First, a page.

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Slain doctor's body may have been in home for months

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BRISTOL, Conn. (AP) - A University of Connecticut scientist was arraigned Tuesday on charges that she murdered her husband, a UConn doctor whose body may have been left inside their home since June.

Linda Kosuda-Bigazzi, 70, declined comment as she entered Bristol Superior court for the hearing on a murder charge in the beating death of 84-year-old Dr. Pierluigi Bigazzi. He was a professor of laboratory science and pathology at UConn Health, and she worked with him.

The arrest warrant has been sealed. The Hartford Courant reported that Bigazzi's body was wrapped up inside the Burlington home when police conducted a welfare check on Feb. 5. They went to the home after colleagues at the school expressed concern over Bigazzi's long absence.

The medical examiner said the doctor died of blunt trauma to the head. Court documents indicate police believe his death may have occurred as early as June 13.

Kosuda-Bigazzi is free on home confinement after agreeing to wear a monitoring ankle bracelet and posting a $1.5 million bond.

Kosuda-Bigazzi was the pathology professor's second wife. The Courant reported that investigators have asked Bigazzi's first wife for copies of alimony checks dating back to this summer to determine who wrote them.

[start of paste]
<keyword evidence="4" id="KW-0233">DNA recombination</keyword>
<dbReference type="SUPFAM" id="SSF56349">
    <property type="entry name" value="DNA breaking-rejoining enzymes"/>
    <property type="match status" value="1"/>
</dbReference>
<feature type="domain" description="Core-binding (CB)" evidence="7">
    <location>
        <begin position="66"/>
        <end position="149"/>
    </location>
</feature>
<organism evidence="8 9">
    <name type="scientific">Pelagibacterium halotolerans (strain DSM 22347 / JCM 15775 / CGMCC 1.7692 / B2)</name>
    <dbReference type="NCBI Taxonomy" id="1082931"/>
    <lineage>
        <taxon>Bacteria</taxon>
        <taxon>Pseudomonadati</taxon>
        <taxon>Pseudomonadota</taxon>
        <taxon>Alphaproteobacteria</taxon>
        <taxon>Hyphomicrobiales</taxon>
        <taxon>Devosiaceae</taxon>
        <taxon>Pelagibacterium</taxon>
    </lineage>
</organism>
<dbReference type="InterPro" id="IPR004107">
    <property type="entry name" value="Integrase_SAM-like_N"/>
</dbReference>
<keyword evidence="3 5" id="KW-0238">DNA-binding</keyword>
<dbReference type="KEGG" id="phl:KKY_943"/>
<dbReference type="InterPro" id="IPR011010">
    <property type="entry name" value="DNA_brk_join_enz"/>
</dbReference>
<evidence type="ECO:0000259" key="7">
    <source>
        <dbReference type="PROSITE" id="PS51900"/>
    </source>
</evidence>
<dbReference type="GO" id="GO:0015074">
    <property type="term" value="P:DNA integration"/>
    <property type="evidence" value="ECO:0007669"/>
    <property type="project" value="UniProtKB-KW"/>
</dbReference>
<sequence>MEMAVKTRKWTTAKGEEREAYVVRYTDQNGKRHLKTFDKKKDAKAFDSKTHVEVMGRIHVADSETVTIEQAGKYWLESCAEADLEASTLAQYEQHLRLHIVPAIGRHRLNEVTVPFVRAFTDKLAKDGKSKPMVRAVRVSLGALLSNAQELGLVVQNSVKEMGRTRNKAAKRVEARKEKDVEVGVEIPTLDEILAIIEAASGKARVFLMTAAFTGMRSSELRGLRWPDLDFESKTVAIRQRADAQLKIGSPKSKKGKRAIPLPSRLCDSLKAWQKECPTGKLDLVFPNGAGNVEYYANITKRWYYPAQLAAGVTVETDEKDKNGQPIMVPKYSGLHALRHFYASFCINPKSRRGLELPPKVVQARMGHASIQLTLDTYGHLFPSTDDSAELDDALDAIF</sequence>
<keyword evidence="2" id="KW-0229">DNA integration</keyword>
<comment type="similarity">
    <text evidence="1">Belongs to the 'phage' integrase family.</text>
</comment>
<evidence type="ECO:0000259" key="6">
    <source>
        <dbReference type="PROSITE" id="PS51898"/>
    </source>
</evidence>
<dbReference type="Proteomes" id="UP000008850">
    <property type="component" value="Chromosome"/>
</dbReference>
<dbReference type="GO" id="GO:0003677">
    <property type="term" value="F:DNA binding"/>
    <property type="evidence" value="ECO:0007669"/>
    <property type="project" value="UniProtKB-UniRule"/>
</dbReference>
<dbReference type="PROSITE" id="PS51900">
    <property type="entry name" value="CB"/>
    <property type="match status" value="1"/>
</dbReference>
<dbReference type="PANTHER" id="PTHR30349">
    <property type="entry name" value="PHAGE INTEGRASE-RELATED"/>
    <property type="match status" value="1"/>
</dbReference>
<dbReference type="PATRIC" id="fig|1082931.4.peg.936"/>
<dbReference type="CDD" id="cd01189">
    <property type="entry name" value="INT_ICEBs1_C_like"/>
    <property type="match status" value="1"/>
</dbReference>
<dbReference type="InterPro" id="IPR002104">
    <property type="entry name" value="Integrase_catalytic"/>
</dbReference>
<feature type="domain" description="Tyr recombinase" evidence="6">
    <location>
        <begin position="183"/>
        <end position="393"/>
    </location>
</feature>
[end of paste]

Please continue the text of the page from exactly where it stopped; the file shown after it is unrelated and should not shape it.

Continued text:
"I don't know yet who signed the checks," Anna Bigazzi told the newspaper. "The state police asked me to request copies of the checks from the bank and I am waiting for them. I really haven't had any contact with my former husband in 40 years and I have no idea what is going on."

Pierluigi Bigazzi worked at UConn since 1975 and earned $200,000 last year, according to state records.

He and his wife had collaborated on more than a dozen journal articles, though some colleagues said they didn't realize that the two were married, according to the Courant.

Bigazzi last taught a course during the 2017 spring semester and was supposed to be working on projects that included updating the medical school's curriculum and academic instructional materials.

"This work can be accomplished from any location, and it was acceptable for him to work remotely," said Lauren Woods, a spokeswoman for the school. "This is why his absence from the campus would not have been noteworthy or cause for concern."

Staff at UConn Health attempted to contact Pierluigi Bigazzi about a routine administrative matter in January and contacted police when they had not heard back by February 5.

Woods said a UConn police officer conducted the welfare check and received no answer. He was then joined by a Burlington police officer and a state trooper and eventually made contact with Linda Kosuda-Bigazzi, who initially denied them entry to the house. Officers were later able to enter the home and found her husband's remains, Woods said.

The school said Kosuda-Bigazzi was employed by UConn Health from 1986 to 1998 as a science instructor and continued to volunteer at UConn Health assisting her husband.

She is due back in court on March 20.

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